Thanks once again to my suitably nefarious friend, X, for turning me on to the wonders of the Krampus. Happy Krampus Day, X, and the same to all of you.


Happy to be Back

Well, that was the most eventful Christmas ever. The Architect and I shared Christmas with my family. One of my nephews hurled all Christmas day, supposedly too excited about Santa to keep his food where it belonged. The Architect and I woke up at four (we didn’t really sleep, so I guess the technical term would be ‘got up’). We made it on the road by five and drove sixteen hours, stopping only for bbq in Georgia. We arrived at my brother-in-law’s house around nine o’clock that night. I, too, must have been overly psyched about Santa’s arrival, because I promptly started to hurl and didn’t stop for ten hours. Let me tell you, there’s not much worse than defiling your nephew’s private bathroom in a brand new, upper six figure house and then having to take his Big League Chew stash out of its storage bucket so you can continue hurling in that when you’re too weak to get out of his bed. The next morning, he said, “Avery, was that you?” I supposed he thought it was the Architect making that god-awful noise. Or, maybe a Yeti mystically sucked into his bathroom, trapped and unable to work the door handle.

I recovered after a day or so and we set off on adventures to St. Petersburg and Tampa. We picked vegetables and fruit from my brother-in-law’s fields (he owns a produce company) and hung out with some friends of his on New Year’s Eve, drinking somebody’s homemade blackberry wine, which, happily, did not cause blindness or more upchucking.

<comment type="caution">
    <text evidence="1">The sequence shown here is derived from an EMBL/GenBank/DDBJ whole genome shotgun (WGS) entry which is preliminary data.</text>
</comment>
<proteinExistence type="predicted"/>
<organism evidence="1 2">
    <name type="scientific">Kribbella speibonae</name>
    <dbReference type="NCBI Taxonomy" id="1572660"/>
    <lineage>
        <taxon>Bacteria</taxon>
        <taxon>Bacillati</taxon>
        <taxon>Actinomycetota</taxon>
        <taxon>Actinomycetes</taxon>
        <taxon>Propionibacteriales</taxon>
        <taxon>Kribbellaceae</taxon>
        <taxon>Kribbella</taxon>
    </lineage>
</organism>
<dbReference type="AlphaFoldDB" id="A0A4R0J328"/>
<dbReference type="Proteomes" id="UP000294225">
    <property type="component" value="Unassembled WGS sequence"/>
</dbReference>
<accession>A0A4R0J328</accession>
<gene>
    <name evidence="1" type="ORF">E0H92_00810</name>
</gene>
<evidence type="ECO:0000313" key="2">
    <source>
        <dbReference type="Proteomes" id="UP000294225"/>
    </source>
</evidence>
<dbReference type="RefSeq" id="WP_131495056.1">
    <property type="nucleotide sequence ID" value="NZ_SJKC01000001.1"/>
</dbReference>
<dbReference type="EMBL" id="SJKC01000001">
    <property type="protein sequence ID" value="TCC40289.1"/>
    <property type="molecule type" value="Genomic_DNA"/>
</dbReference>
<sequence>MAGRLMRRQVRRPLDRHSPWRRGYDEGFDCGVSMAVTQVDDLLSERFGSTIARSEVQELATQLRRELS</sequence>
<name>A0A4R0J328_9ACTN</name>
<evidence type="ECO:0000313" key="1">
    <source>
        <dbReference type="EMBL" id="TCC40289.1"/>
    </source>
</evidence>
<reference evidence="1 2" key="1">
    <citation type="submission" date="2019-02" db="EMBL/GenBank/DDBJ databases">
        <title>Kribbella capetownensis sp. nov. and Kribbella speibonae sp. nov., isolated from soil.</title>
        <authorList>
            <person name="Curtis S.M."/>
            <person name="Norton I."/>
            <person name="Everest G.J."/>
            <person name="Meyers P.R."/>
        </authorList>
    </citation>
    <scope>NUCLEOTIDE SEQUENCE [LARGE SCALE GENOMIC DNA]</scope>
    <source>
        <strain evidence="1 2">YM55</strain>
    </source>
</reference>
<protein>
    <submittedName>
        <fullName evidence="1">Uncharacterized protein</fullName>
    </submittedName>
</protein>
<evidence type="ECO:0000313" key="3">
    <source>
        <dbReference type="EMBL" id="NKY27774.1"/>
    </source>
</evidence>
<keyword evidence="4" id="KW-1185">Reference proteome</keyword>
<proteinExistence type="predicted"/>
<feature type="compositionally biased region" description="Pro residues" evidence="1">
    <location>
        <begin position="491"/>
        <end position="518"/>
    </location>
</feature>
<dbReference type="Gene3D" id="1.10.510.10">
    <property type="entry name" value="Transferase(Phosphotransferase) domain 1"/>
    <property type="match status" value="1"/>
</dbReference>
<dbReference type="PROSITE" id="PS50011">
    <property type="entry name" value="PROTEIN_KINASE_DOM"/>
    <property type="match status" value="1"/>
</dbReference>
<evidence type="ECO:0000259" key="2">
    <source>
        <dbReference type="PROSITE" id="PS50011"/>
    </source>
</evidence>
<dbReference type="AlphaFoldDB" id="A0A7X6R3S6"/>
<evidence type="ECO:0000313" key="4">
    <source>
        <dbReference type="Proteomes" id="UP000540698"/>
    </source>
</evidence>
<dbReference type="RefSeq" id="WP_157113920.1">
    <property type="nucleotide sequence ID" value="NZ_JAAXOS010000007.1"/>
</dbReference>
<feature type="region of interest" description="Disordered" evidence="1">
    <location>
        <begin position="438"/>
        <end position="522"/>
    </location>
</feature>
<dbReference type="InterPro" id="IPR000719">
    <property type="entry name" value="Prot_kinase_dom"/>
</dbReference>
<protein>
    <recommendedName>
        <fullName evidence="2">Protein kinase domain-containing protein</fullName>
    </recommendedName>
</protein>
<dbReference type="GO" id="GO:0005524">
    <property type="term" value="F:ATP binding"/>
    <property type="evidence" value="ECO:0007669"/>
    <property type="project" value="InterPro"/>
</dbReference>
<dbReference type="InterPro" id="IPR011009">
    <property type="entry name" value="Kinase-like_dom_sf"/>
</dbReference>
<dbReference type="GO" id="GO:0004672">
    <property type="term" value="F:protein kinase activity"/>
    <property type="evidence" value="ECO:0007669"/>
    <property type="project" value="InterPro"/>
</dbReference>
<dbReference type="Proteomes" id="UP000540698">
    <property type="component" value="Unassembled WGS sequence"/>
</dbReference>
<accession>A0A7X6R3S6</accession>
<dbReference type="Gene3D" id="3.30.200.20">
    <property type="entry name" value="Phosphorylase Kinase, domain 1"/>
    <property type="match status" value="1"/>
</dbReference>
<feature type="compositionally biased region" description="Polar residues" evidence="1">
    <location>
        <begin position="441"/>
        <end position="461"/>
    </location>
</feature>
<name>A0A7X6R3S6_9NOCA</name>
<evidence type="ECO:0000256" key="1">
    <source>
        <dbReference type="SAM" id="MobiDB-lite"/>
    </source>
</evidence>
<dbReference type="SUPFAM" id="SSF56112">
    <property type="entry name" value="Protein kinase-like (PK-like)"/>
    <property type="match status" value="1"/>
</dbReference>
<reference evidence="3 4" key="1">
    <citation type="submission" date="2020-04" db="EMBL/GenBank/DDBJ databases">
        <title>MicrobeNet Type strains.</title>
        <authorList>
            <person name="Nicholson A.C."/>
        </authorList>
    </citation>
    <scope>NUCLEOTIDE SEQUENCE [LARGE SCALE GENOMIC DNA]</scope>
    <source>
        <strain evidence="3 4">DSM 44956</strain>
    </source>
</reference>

We left for Orlando New Year’s day and the warm weather departed with us. It was forty degrees with high winds two of the four days we were there. The parks were packed with people and there was no getting on any of our favorite rides. My appetite had returned somewhat, so we found some really good dinners, our favorite being at Todd English’s Bluezoo. We did manage to see the dancing Christmas lights at Disney MGM. Although the fake snow they blew into the streets was less a novelty and more a reminder of just how cold it was (especially since it had been eighty just a few days earlier).

The drive home Saturday was long and torturous, mostly because of the impending drive up the Eastern Shore of Virginia once we crossed the Chesapeake Bay Bridge Tunnel. In the daytime, the bridge/tunnel is a beautiful sight–a serpentine structure grazing just above the water for twenty miles, vanishing here and there as it dips underwater. But, at night, it’s just a stretch of dark, surrounded by denser blackness on all sides. In the distance its string of lamps halt as if you’re about to reach the end of the world, and it’s only when you’re right on top of it you realize there’s a tunnel ahead. Once on the other side, there are two painful hours of fifty mile-an-hour nothing to navigate, the drive permeated by the stench of chicken farms and punctuated only by a handful of one-light towns with twenty mile-an-hour speed limits and loads of bored cops just waiting for your speedometer to creep a single notch above the posted limit.

Still, despite the numerous pitfalls, we managed to have a good amount of fun. And now all I’ve got to do is shake this cold my Florida niece was generous enough to send back with me.

Speaking of sharing, I’ll put up some of the better photos of our trip in the next day or so, once I feel well enough to mess around with Photoshop. In the meantime, I’ll be making the rounds, checking out how your own holidays went.